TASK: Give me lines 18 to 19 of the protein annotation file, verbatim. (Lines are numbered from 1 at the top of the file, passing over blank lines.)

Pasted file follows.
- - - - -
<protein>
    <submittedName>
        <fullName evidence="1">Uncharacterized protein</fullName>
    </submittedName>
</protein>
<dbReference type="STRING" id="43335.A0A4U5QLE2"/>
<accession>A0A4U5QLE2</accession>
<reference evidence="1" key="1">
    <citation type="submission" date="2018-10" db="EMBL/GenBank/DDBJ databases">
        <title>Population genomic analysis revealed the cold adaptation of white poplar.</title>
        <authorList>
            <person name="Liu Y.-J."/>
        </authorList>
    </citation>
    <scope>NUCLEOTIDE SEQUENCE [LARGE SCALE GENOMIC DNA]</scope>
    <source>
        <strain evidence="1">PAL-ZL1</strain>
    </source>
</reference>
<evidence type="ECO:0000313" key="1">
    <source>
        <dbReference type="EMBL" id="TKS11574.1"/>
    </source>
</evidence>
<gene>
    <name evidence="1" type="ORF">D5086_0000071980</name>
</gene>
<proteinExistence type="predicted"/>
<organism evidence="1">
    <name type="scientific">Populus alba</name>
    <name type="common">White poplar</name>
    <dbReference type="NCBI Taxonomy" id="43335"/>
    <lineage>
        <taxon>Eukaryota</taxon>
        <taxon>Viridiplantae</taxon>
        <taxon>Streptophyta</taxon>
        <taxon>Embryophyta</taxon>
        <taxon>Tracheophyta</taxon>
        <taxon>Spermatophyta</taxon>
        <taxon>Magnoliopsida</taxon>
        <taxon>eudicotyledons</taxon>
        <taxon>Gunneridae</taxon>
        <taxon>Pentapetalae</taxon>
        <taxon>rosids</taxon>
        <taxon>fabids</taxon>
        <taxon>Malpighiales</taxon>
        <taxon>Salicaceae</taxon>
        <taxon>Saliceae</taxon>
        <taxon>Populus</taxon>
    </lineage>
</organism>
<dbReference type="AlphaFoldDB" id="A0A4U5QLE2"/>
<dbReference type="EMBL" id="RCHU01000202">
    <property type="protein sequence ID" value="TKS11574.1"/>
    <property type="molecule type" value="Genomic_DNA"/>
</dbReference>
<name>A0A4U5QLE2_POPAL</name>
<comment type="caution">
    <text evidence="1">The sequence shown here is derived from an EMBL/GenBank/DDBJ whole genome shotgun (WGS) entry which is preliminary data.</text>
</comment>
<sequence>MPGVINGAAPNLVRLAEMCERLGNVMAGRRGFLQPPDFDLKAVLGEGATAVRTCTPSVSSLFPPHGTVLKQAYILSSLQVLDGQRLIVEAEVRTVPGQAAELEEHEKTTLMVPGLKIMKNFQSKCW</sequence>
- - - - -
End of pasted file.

    </source>
</reference>